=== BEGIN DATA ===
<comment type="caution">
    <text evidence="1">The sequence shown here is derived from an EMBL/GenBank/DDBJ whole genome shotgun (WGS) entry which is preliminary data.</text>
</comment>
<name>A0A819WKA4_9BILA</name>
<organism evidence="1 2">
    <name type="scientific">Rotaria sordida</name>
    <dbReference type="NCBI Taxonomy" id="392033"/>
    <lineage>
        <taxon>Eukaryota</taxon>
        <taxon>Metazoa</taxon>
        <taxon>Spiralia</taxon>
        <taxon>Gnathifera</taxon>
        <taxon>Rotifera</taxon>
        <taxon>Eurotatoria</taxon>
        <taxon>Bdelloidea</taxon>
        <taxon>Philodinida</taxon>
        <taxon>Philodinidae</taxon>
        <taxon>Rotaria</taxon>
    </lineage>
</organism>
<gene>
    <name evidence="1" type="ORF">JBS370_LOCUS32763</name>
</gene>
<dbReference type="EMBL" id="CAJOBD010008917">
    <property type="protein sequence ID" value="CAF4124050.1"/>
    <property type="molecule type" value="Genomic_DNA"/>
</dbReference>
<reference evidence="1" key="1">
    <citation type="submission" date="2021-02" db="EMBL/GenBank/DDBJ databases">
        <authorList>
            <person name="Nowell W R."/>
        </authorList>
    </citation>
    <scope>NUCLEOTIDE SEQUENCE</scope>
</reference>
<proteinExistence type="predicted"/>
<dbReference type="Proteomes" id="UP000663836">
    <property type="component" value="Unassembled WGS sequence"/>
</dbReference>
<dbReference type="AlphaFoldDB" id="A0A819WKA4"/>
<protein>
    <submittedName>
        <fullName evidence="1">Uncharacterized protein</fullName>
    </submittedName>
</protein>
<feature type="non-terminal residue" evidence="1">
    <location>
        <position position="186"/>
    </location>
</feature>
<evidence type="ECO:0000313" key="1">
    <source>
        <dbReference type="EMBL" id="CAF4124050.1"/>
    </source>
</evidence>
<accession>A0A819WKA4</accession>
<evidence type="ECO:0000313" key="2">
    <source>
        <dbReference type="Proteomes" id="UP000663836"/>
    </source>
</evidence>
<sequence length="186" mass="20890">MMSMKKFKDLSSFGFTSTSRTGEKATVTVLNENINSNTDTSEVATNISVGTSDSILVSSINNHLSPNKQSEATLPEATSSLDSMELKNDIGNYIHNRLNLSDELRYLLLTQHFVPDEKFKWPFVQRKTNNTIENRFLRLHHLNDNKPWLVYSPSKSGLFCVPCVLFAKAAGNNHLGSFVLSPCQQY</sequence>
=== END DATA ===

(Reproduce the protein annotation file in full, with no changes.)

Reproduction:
<comment type="caution">
    <text evidence="1">The sequence shown here is derived from an EMBL/GenBank/DDBJ whole genome shotgun (WGS) entry which is preliminary data.</text>
</comment>
<name>A0A819WKA4_9BILA</name>
<organism evidence="1 2">
    <name type="scientific">Rotaria sordida</name>
    <dbReference type="NCBI Taxonomy" id="392033"/>
    <lineage>
        <taxon>Eukaryota</taxon>
        <taxon>Metazoa</taxon>
        <taxon>Spiralia</taxon>
        <taxon>Gnathifera</taxon>
        <taxon>Rotifera</taxon>
        <taxon>Eurotatoria</taxon>
        <taxon>Bdelloidea</taxon>
        <taxon>Philodinida</taxon>
        <taxon>Philodinidae</taxon>
        <taxon>Rotaria</taxon>
    </lineage>
</organism>
<gene>
    <name evidence="1" type="ORF">JBS370_LOCUS32763</name>
</gene>
<dbReference type="EMBL" id="CAJOBD010008917">
    <property type="protein sequence ID" value="CAF4124050.1"/>
    <property type="molecule type" value="Genomic_DNA"/>
</dbReference>
<reference evidence="1" key="1">
    <citation type="submission" date="2021-02" db="EMBL/GenBank/DDBJ databases">
        <authorList>
            <person name="Nowell W R."/>
        </authorList>
    </citation>
    <scope>NUCLEOTIDE SEQUENCE</scope>
</reference>
<proteinExistence type="predicted"/>
<dbReference type="Proteomes" id="UP000663836">
    <property type="component" value="Unassembled WGS sequence"/>
</dbReference>
<dbReference type="AlphaFoldDB" id="A0A819WKA4"/>
<protein>
    <submittedName>
        <fullName evidence="1">Uncharacterized protein</fullName>
    </submittedName>
</protein>
<feature type="non-terminal residue" evidence="1">
    <location>
        <position position="186"/>
    </location>
</feature>
<evidence type="ECO:0000313" key="1">
    <source>
        <dbReference type="EMBL" id="CAF4124050.1"/>
    </source>
</evidence>
<accession>A0A819WKA4</accession>
<evidence type="ECO:0000313" key="2">
    <source>
        <dbReference type="Proteomes" id="UP000663836"/>
    </source>
</evidence>
<sequence length="186" mass="20890">MMSMKKFKDLSSFGFTSTSRTGEKATVTVLNENINSNTDTSEVATNISVGTSDSILVSSINNHLSPNKQSEATLPEATSSLDSMELKNDIGNYIHNRLNLSDELRYLLLTQHFVPDEKFKWPFVQRKTNNTIENRFLRLHHLNDNKPWLVYSPSKSGLFCVPCVLFAKAAGNNHLGSFVLSPCQQY</sequence>